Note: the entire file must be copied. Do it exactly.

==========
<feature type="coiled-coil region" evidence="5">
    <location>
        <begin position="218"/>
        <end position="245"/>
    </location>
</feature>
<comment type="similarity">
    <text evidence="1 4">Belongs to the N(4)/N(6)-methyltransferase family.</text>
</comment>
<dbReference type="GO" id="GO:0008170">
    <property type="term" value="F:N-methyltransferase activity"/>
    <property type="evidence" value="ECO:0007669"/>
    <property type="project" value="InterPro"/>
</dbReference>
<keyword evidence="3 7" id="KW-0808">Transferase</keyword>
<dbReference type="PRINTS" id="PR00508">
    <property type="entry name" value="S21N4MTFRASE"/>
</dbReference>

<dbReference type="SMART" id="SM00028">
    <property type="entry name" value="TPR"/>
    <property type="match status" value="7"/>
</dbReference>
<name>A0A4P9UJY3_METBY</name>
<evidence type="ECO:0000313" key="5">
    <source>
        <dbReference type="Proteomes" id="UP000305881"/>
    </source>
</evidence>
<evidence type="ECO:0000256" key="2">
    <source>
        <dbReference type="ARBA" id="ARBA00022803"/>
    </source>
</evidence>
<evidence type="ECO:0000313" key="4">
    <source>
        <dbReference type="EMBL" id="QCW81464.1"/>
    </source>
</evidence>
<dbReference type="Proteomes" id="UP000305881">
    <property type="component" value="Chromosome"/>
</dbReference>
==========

<feature type="coiled-coil region" evidence="5">
    <location>
        <begin position="218"/>
        <end position="245"/>
    </location>
</feature>
<comment type="similarity">
    <text evidence="1 4">Belongs to the N(4)/N(6)-methyltransferase family.</text>
</comment>
<dbReference type="GO" id="GO:0008170">
    <property type="term" value="F:N-methyltransferase activity"/>
    <property type="evidence" value="ECO:0007669"/>
    <property type="project" value="InterPro"/>
</dbReference>
<keyword evidence="3 7" id="KW-0808">Transferase</keyword>
<dbReference type="PRINTS" id="PR00508">
    <property type="entry name" value="S21N4MTFRASE"/>
</dbReference>

<dbReference type="SMART" id="SM00028">
    <property type="entry name" value="TPR"/>
    <property type="match status" value="7"/>
</dbReference>
<name>A0A4P9UJY3_METBY</name>
<evidence type="ECO:0000313" key="5">
    <source>
        <dbReference type="Proteomes" id="UP000305881"/>
    </source>
</evidence>
<evidence type="ECO:0000256" key="2">
    <source>
        <dbReference type="ARBA" id="ARBA00022803"/>
    </source>
</evidence>
<evidence type="ECO:0000313" key="4">
    <source>
        <dbReference type="EMBL" id="QCW81464.1"/>
    </source>
</evidence>
<dbReference type="Proteomes" id="UP000305881">
    <property type="component" value="Chromosome"/>
</dbReference>